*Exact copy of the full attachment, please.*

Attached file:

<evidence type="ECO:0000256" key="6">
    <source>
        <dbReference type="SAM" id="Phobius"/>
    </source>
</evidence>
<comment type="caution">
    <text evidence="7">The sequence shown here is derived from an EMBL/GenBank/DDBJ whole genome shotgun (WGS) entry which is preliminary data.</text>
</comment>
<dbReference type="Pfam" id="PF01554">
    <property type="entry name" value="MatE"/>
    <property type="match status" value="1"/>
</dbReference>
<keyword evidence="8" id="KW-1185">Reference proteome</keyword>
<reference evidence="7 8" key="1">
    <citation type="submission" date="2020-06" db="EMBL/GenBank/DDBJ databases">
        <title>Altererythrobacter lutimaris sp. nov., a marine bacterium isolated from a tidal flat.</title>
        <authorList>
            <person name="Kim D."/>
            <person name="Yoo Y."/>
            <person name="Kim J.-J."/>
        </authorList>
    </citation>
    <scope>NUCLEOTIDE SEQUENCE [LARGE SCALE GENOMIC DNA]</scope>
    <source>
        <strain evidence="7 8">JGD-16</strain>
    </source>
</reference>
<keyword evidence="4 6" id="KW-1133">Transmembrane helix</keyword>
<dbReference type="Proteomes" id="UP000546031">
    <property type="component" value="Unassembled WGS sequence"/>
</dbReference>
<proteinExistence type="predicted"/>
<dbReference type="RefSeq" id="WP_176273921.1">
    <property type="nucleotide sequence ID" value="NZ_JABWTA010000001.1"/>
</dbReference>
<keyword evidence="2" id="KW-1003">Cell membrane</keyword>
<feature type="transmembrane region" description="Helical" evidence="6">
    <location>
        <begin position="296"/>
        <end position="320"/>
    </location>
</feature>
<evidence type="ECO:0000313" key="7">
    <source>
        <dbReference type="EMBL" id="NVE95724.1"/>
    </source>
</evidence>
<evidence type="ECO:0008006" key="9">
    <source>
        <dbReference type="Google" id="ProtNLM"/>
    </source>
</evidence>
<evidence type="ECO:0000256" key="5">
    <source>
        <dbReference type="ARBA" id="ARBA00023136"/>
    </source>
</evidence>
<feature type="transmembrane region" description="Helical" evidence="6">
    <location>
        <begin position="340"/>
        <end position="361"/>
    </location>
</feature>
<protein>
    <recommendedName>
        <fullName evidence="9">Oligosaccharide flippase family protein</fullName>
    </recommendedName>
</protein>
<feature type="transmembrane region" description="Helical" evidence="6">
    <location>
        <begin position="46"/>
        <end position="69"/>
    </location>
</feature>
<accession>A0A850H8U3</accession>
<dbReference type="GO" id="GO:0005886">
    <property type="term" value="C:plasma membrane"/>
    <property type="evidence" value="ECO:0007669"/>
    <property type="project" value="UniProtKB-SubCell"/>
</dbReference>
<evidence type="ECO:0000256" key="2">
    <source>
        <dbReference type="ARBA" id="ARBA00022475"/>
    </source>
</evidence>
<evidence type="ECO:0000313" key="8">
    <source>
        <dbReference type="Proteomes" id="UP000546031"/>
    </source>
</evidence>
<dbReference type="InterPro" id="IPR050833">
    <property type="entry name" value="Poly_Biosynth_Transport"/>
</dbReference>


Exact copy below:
<evidence type="ECO:0000256" key="6">
    <source>
        <dbReference type="SAM" id="Phobius"/>
    </source>
</evidence>
<comment type="caution">
    <text evidence="7">The sequence shown here is derived from an EMBL/GenBank/DDBJ whole genome shotgun (WGS) entry which is preliminary data.</text>
</comment>
<dbReference type="Pfam" id="PF01554">
    <property type="entry name" value="MatE"/>
    <property type="match status" value="1"/>
</dbReference>
<keyword evidence="8" id="KW-1185">Reference proteome</keyword>
<reference evidence="7 8" key="1">
    <citation type="submission" date="2020-06" db="EMBL/GenBank/DDBJ databases">
        <title>Altererythrobacter lutimaris sp. nov., a marine bacterium isolated from a tidal flat.</title>
        <authorList>
            <person name="Kim D."/>
            <person name="Yoo Y."/>
            <person name="Kim J.-J."/>
        </authorList>
    </citation>
    <scope>NUCLEOTIDE SEQUENCE [LARGE SCALE GENOMIC DNA]</scope>
    <source>
        <strain evidence="7 8">JGD-16</strain>
    </source>
</reference>
<keyword evidence="4 6" id="KW-1133">Transmembrane helix</keyword>
<dbReference type="Proteomes" id="UP000546031">
    <property type="component" value="Unassembled WGS sequence"/>
</dbReference>
<proteinExistence type="predicted"/>
<dbReference type="RefSeq" id="WP_176273921.1">
    <property type="nucleotide sequence ID" value="NZ_JABWTA010000001.1"/>
</dbReference>
<keyword evidence="2" id="KW-1003">Cell membrane</keyword>
<feature type="transmembrane region" description="Helical" evidence="6">
    <location>
        <begin position="296"/>
        <end position="320"/>
    </location>
</feature>
<evidence type="ECO:0000313" key="7">
    <source>
        <dbReference type="EMBL" id="NVE95724.1"/>
    </source>
</evidence>
<evidence type="ECO:0008006" key="9">
    <source>
        <dbReference type="Google" id="ProtNLM"/>
    </source>
</evidence>
<evidence type="ECO:0000256" key="5">
    <source>
        <dbReference type="ARBA" id="ARBA00023136"/>
    </source>
</evidence>
<feature type="transmembrane region" description="Helical" evidence="6">
    <location>
        <begin position="340"/>
        <end position="361"/>
    </location>
</feature>
<protein>
    <recommendedName>
        <fullName evidence="9">Oligosaccharide flippase family protein</fullName>
    </recommendedName>
</protein>
<feature type="transmembrane region" description="Helical" evidence="6">
    <location>
        <begin position="46"/>
        <end position="69"/>
    </location>
</feature>
<accession>A0A850H8U3</accession>
<dbReference type="GO" id="GO:0005886">
    <property type="term" value="C:plasma membrane"/>
    <property type="evidence" value="ECO:0007669"/>
    <property type="project" value="UniProtKB-SubCell"/>
</dbReference>
<evidence type="ECO:0000256" key="2">
    <source>
        <dbReference type="ARBA" id="ARBA00022475"/>
    </source>
</evidence>
<evidence type="ECO:0000313" key="8">
    <source>
        <dbReference type="Proteomes" id="UP000546031"/>
    </source>
</evidence>
<dbReference type="InterPro" id="IPR050833">
    <property type="entry name" value="Poly_Biosynth_Transport"/>
</dbReference>